Pelican Properties, San Pedro, Ambergris Caye, tel. 501-226-3234, fax 226-3434, www.pelicanbelize.com.
Premier Real Estate, Mile 2 Western Highway, Belize City, tel. 501-224-4075 or 225-9052, cell 501-610-4343, fax 501-222-4150, www.premier-realestatebelize.com.
Realty Management of Belize Ltd., 24 Daly Street, Belize City, tel. 501-223-3523, fax 223-3375, www.realtymanagementofbelize.com.
RE/MAX Isla Bonita (Daryl Carlson), 10 Coconut Drive, San Pedro Town, Ambergris Cayem tel. 501-226-4400, fax 501-226-440, www.owninbelize.com.
RE/MAX Property Center (Looey Tremblay), San Ignacio, tel. 501-824-0550, cell 519-241-1230 (Canada), fax 501-824-0447, www.belizepropertycenter.com.
Sirena del Mar Ltd. Real Estate & Development Services, Front Street, Caye Caulker, tel. 501-226-0404, www.realestateofbelize.com.
South Belize Realty, www.southbelizerealty.com. Tel. 512-382-6779 in the U.S. Ron Forrester at firstname.lastname@example.org.
Southern Belize Real Estate, www.southernbelizerealestate.com.
Triton Properties, Barrier Reef Dr., San Pedro, Ambergris Caye; tel. 501-226-3783, fax 501-226-3549; e-mail email@example.com.
Vista Real Estate, 122 Eve St. (P.O. Box 2383), Belize City, tel. 501-223-2427, fax 223-2228, www.vistabelize.com or www.belizerealestate.bz.
Yearwood Properties, General Delivery, Placencia, tel./fax 501-523-3462, e-mail firstname.lastname@example.org.
Few Restrictions on Ownership
Belize imposes few restrictions on ownership of land by non-nationals. Unlike Mexico, which prohibits the direct ownership of land by foreigners on or near the coast, in Belize foreigners can buy and hold beachfront real estate in exactly the same way as Belizeans. Formerly an alien landholder’s license was needed for purchases of 10 acres or more (or more than 1/2 acre within a town or city.) However, such a license is no longer needed.
The only limitations on ownership by foreign nationals are these: Government approval is required, from the Ministry of Natural Resources, before the purchase of any island, regardless of size. In a few coastal and caye areas such as Caye Caulker there are rules limiting purchases by non-locals, and approval by the local village council or board must be obtained in advance.
Real Estate Prices
Property prices vary greatly in Belize from one area to another. They generally are highest in Belize City, on Ambergris Caye and in Placencia, and lowest in remote rural areas.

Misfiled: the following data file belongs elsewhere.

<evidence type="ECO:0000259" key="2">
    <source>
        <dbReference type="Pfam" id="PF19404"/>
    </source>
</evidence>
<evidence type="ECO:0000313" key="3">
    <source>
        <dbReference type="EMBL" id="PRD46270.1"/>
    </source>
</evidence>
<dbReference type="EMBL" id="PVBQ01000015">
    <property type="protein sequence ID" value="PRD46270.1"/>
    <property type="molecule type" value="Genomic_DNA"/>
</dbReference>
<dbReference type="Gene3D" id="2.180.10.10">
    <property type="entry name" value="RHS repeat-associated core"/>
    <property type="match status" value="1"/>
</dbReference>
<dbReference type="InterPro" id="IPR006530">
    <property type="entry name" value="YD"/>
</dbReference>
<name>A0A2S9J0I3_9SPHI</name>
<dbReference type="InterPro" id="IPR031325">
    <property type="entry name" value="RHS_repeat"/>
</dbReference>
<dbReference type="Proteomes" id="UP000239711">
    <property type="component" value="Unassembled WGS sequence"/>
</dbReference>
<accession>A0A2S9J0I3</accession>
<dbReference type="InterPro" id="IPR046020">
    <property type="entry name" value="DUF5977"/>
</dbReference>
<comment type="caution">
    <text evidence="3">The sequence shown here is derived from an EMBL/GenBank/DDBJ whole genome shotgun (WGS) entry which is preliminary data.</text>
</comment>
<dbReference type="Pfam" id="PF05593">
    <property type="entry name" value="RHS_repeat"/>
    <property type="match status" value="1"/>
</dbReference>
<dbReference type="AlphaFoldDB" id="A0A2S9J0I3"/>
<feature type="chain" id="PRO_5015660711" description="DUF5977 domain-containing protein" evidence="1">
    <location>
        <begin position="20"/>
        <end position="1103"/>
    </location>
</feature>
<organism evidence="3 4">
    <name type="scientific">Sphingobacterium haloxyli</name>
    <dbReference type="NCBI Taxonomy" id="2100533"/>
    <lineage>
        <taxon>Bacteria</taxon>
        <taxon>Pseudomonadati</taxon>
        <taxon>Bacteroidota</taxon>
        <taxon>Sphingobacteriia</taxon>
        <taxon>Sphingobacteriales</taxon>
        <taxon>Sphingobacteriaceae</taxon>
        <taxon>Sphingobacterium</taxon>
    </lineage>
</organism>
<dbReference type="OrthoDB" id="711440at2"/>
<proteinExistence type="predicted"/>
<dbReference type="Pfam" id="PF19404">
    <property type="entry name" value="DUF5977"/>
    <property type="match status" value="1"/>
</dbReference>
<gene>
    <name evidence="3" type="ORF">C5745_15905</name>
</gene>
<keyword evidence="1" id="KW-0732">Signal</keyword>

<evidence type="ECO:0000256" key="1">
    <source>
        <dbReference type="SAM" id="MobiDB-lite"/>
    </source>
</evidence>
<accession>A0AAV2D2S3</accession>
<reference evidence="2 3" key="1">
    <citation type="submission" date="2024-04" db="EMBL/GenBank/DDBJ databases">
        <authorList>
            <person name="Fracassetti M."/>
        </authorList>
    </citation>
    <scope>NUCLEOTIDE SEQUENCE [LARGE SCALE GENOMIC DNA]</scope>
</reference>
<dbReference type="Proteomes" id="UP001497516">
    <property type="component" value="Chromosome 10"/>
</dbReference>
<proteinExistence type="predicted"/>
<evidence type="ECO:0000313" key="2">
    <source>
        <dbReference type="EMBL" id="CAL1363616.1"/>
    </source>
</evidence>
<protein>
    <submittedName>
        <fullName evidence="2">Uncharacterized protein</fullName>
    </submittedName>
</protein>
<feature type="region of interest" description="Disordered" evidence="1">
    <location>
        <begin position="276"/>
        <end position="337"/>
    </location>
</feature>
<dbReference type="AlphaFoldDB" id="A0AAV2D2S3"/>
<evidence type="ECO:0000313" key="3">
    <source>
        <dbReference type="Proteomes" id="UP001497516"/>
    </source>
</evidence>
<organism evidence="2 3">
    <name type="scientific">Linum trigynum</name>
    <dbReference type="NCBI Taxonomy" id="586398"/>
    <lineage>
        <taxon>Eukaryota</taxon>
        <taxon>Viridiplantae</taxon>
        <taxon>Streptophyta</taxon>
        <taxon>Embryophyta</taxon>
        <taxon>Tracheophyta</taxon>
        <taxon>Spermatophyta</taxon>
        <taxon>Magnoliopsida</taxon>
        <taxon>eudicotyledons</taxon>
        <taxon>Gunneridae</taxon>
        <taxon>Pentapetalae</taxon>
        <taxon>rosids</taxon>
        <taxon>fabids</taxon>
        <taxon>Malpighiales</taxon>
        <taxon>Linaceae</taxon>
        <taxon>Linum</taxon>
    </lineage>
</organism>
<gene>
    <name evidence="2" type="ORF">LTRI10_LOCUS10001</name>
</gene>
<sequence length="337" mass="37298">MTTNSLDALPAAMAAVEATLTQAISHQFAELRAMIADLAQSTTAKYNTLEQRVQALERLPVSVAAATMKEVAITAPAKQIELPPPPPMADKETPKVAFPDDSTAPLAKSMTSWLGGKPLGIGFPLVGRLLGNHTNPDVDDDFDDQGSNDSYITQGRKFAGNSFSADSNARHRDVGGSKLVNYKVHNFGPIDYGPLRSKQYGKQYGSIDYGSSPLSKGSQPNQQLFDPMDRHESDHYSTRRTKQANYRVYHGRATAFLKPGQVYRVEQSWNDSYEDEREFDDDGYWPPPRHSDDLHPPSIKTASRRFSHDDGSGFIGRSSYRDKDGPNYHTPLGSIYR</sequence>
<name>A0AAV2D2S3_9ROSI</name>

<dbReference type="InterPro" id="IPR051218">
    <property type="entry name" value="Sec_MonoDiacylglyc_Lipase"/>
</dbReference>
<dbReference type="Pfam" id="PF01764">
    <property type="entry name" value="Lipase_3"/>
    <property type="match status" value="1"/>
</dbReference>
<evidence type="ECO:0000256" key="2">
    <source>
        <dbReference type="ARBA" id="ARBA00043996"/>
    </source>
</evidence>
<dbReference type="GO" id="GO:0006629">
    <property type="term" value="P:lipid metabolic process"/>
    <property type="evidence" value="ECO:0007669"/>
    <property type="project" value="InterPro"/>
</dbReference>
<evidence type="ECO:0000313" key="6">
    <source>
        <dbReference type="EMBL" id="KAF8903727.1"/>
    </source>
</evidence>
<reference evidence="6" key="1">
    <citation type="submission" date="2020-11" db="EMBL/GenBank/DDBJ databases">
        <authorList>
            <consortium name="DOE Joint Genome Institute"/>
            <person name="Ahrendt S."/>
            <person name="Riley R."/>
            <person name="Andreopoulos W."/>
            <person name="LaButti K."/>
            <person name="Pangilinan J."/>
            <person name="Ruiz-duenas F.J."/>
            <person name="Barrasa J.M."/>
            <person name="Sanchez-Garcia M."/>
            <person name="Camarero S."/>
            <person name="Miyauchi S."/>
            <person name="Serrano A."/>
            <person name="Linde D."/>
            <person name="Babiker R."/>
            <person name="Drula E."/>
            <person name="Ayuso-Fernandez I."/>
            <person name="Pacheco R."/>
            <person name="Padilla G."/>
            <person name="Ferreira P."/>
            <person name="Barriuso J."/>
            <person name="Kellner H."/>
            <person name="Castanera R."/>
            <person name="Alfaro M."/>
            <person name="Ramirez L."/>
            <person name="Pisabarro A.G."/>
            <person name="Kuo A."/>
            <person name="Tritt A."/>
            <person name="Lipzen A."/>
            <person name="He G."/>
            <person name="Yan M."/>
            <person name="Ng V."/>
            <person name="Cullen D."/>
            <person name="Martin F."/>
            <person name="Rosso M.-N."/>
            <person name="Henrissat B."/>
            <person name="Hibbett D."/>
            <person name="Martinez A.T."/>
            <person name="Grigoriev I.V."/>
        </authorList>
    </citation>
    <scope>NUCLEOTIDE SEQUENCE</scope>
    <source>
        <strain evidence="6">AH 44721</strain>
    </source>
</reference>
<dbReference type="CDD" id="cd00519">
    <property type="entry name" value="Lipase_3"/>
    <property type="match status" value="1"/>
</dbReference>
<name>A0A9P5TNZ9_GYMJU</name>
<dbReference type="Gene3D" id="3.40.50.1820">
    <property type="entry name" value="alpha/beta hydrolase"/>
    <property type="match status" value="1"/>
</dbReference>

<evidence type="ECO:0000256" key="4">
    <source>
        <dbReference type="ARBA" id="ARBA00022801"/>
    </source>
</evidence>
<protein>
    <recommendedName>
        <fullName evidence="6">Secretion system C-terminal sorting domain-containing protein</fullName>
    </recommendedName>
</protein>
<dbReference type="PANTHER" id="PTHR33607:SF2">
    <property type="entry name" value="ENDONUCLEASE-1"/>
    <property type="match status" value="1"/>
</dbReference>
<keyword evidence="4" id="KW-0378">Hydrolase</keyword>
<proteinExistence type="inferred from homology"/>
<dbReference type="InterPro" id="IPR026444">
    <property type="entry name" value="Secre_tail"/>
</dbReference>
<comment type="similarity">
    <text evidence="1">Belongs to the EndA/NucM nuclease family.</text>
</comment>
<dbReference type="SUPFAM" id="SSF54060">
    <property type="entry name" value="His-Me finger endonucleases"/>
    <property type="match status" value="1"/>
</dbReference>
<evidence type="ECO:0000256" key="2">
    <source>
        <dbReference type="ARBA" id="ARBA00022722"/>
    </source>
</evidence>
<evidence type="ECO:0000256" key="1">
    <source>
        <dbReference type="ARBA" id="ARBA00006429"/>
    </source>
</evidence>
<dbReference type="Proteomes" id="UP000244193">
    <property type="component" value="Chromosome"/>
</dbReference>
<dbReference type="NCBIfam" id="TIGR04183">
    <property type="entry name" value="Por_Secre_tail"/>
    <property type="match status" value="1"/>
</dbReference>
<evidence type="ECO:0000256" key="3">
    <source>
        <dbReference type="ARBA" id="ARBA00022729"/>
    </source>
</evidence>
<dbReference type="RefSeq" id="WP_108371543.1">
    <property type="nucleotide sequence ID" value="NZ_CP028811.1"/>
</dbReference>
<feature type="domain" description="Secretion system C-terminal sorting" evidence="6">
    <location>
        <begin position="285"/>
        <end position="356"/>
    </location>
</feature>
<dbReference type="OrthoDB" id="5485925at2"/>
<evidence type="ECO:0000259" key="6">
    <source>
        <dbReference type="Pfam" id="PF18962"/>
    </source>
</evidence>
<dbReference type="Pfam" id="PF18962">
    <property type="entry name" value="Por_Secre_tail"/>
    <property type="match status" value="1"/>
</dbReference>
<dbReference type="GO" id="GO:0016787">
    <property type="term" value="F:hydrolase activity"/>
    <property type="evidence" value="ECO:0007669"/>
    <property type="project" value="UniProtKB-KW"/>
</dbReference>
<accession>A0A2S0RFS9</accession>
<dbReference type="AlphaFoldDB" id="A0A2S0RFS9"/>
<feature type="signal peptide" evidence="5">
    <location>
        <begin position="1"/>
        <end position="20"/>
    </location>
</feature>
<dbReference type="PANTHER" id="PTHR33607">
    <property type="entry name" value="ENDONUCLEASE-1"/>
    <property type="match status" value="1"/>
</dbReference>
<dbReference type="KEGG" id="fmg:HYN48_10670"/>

In large tracts, raw land is available in Belize for under US$300 an acre, but for this price access may be poor and surveying costs may exceed the cost of the land itself. Agricultural land might range from US$500 to $3,000 an acre, depending on quality and access.
Home prices range from under US$20,000 for a simple Belizean-style home in a small village to US$750,000 or more for a luxury home on the beach in San Pedro. Finished, newer homes typically sell for from US$75 to $150 per square foot, though of course the location of the lot or land also is a major factor.
The condominium type of ownership is new to Belize, and most condos are on Ambergris Caye. There are a few condos in Placencia and Belize City and on Caye Caulker. Prices start at around US$125,000 for a one-bedroom unit and go up to well over half a million dollars. On a square foot basis, you can expect to pay US$200 to $300 per square foot for a two-bedroom condo with sea views.
Belize has a few timeshares and “fractional ownership” properties, mostly on Ambergris Caye. These are generally not a good investment, in our opinion.
Property in Belize has appreciated over the past two decades, but by exactly how much is more difficult to say. Real estate agents say that some beachfront property in Placencia, San Pedro and elsewhere that was selling for a few hundred dollars a front foot in1980 is now going for US$3,000 to $5,000 or more a front foot. Real estate agents naturally talk up the appreciation potential, but keep in mind that the Belize economy is closely tied to the economy in the U.S.
Since the U.S. economy went into a tailspin in 2008, real estate sales in Belize have slowed, especially in beach areas. Condo sales in particular have stalled. Lot sales also have slowed significantly. “Very little is selling in Placencia,” one agent said. However, there still seems to be interest in small tracts of land in inland areas such as Cayo.
Despite the slowdown, price levels seem to have held up in most areas. The only big cuts in asking prices are on properties that were overpriced to begin with, real estate agents say.
As of this writing (late 2009), very little new condo or new home construction is going on in formerly “hot” areas of Ambergris Caye and Placencia.
Even with appreciation, real estate prices in Belize are still inexpensive by the standards of the U.S. or most of Western Europe. That’s especially true of beachfront prices. Waterfront lot prices on the Eastern seaboard of the U.S. or in Florida rarely are less than US$200,000 to $500,000, and in places like Hilton Head, S.C., or Ft. Lauderdale, Fla., can easily reach US$1 million or more, whereas beachfront building lots on Belize’s Caribbean are still available for US$100,000 to $200,000.